As the electron accepting color developers, there are clay, polymers, and aromatic carboxylic acids or their metal salts. The polymers are exemplified by phenol-aldehyde polymer, phenol-acetylene polymer, maleic acid-rosin polymer, partially or completely hydrolyzed styrene-maleic anhydride copolymer, partially or completely hydrolyzed ethylene-maleic anhydride copolymer, carboxy polyethylene, and partially or completely hydrolyzed vinyl methyl ether-maleic anhydride copolymer.
The examples of aromatic carboxylic acids and their derivatives are disclosed in Japanese Laid-Open Patent Publication No. 55-28847. That is, the total carbon atom number of the aromatic carboxylic acid is 15 or more, preferably 19 or more. Examples of such carboxylic acids are
3,5-di-tert-butyl salicylic acid;
3,5-di-tert-octyl salicylic acid;
3-phenyl-5-(α,α-dimethylbenzyl)salicylic acid; and
Further, their salts of polyvalent metals such as zinc, aluminum, barium, tin, iron, calcium, and lead can also be used.
As the method to prepare the microcapsules from the dye-precursor solution, which is obtained by dissolving a dye-precursor into the solvent mixture, there is a coacervation method in which the fine particles of the dye-precursor solution that are dispersed in water are coated by a protective colloidal material such as gelatine or gum arabic, thereby obtaining the microcapsules which contain therein the dye-precursor solution. Another method is the interfacial polymerization method in which a monomer of an intermediate or partially condensed product is employed and a polymerization initiator, an accelerator or a catalyst is added to cause the polymerization on the surfaces of fine paticles of the dye-precursor solution, thereby preparing the microcapsules containing the dye-precursor solution. The solvent mixture of the present invention can be used in both of the above methods.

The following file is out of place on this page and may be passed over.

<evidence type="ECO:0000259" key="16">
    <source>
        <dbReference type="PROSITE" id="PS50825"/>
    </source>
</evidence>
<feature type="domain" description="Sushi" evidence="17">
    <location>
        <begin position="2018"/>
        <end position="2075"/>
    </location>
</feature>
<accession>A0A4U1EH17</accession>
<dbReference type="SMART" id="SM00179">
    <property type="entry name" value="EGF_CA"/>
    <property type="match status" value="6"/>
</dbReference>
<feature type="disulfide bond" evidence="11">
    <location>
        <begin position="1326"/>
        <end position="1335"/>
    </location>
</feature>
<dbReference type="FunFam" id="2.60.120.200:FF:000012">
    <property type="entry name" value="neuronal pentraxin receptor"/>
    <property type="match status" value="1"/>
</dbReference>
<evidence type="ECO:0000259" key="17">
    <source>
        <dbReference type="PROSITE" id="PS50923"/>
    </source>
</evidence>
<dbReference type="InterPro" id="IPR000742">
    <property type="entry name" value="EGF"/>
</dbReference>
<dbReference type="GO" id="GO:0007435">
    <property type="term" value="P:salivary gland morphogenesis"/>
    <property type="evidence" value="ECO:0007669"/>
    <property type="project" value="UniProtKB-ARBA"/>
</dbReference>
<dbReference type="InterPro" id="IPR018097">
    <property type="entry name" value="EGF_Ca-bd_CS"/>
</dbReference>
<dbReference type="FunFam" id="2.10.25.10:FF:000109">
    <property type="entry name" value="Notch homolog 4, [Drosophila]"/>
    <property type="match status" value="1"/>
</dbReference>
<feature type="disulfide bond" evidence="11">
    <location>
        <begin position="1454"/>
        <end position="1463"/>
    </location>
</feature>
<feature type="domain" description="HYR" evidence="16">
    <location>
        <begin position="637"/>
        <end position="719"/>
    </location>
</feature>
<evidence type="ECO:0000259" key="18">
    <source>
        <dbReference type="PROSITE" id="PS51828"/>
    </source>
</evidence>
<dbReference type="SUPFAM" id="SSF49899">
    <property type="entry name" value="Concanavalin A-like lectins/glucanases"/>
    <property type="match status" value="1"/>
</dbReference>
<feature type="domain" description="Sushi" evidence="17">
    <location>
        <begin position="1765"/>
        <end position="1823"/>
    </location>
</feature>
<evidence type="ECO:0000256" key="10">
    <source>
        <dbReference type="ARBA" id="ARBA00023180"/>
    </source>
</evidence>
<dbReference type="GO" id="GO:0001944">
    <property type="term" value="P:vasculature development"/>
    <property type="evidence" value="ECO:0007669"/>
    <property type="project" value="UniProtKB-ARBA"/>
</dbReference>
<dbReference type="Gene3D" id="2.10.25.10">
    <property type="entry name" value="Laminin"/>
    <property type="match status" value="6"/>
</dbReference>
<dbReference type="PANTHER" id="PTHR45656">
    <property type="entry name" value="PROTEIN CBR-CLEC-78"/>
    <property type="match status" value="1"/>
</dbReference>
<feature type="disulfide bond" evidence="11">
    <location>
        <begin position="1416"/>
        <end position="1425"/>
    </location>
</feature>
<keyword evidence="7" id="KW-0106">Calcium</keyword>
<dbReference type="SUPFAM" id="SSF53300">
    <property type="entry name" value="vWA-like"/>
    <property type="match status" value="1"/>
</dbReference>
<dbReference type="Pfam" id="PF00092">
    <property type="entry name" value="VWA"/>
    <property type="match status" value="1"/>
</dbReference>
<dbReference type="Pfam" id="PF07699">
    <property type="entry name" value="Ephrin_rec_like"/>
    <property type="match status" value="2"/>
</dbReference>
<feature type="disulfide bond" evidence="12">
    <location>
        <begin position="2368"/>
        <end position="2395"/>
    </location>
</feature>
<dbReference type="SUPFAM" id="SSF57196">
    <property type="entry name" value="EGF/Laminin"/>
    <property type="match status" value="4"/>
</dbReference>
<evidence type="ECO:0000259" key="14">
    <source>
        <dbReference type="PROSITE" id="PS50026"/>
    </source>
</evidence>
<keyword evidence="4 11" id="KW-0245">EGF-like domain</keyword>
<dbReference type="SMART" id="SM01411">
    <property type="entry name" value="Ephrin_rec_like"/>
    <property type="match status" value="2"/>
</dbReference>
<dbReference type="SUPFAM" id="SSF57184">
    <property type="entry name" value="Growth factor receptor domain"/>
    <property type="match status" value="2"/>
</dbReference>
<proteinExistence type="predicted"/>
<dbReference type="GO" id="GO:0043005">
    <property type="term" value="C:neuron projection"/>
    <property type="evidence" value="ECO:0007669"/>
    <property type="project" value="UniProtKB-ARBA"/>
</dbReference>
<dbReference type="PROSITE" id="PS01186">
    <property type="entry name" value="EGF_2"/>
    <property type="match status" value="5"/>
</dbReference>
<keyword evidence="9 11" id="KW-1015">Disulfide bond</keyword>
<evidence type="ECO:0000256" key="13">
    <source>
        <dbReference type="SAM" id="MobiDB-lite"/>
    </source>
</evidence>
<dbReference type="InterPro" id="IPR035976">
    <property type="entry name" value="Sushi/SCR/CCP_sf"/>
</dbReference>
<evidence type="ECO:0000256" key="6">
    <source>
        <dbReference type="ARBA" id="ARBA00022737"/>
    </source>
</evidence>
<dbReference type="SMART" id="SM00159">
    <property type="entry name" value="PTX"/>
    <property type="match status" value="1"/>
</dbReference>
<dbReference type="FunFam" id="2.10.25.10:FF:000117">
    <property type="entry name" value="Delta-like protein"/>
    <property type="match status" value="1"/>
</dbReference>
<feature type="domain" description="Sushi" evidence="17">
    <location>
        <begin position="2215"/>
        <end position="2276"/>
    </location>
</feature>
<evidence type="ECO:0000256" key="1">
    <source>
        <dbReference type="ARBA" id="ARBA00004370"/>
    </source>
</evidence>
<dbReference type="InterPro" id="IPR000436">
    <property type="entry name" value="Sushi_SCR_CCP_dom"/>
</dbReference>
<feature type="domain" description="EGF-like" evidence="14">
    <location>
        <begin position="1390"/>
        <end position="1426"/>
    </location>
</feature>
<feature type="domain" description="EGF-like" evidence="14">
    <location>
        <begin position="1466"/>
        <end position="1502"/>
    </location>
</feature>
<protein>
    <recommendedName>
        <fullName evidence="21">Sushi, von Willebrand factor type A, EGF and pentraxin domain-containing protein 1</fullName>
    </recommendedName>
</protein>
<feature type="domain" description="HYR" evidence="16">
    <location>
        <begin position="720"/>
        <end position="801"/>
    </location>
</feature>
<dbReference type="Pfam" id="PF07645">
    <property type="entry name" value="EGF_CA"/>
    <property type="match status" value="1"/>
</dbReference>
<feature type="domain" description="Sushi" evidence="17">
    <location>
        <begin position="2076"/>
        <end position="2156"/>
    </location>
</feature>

In the practical process for preparing microcapsules in the conventional art, an auxiliary solvent has been used in dissolving a dye-precursor in order to control the viscosity and volatility of the dye-precursor solution, the particle size of the fine dispersion in microcapsule formation, the dissolving property to the polymeric material that is coated onto the surface to be recorded, and the rate of color development. However, the solvent mixture of the present invention can satisfactorily be used without employing such an auxiliary solvent. Nevertheless, any solvent which does not degrade the characteristics of the solvent mixture of the present invention may be used as an auxiliary solvent as long as it is not more than 2 parts by weight relative to 1 part by weight of the solvent mixture of the invention. It should be noted that the solvent mixture of the present invention can be used together with the above-described conventional solvent.
(a) Solvents and Solvent Mixtures
Solvents and solvent mixtures (hereinafter simply referred to as "solvents") from A to E were prepared. Their compositions were as follows:
______________________________________Solvent A: 1-phenyl-1-(2,4-dimethylphenyl)ethane 80 wt % 1-methyl-3-phenylindane 20 wt %Solvent B: 1-phenyl-1-xylylethane 75 wt % 1-phenyl-1-ethylphenylethane 15 wt % 1-methyl-3-phenylindane 10 wt %Solvent C: 1-methyl-3-phenylindane (Single solvent)Solvent D: 1-phenyl-1-(2,4-dimethylphenyl)ethane (Single solvent)Solvent E: Diisopropylnaphthalene (Single solvent)______________________________________
Solvents A and B are examples of the present invention, and Solvents C, D, and E are comparative examples.
(b) Test of Dissolving Properties for Dye-Precursors
Using 3-diethylamino-6-methyl-7-anilinofluoran as a black dye-precursor, the dissolving properties of the solvents were tested according to the following method.
The above dye-precursor was added to each of the above solvents. The concentrations of the dye-precursor were varied in the range of 1 wt % to 3 wt %, in increments of 0.5 wt %. The dye-precursor was completely dissolved by heating, and the solutions were then allowed to stand at room temperature, where the states of recrystallization of the dye-precursor in the solutions were observed. The results of the above tests are shown in Table 1.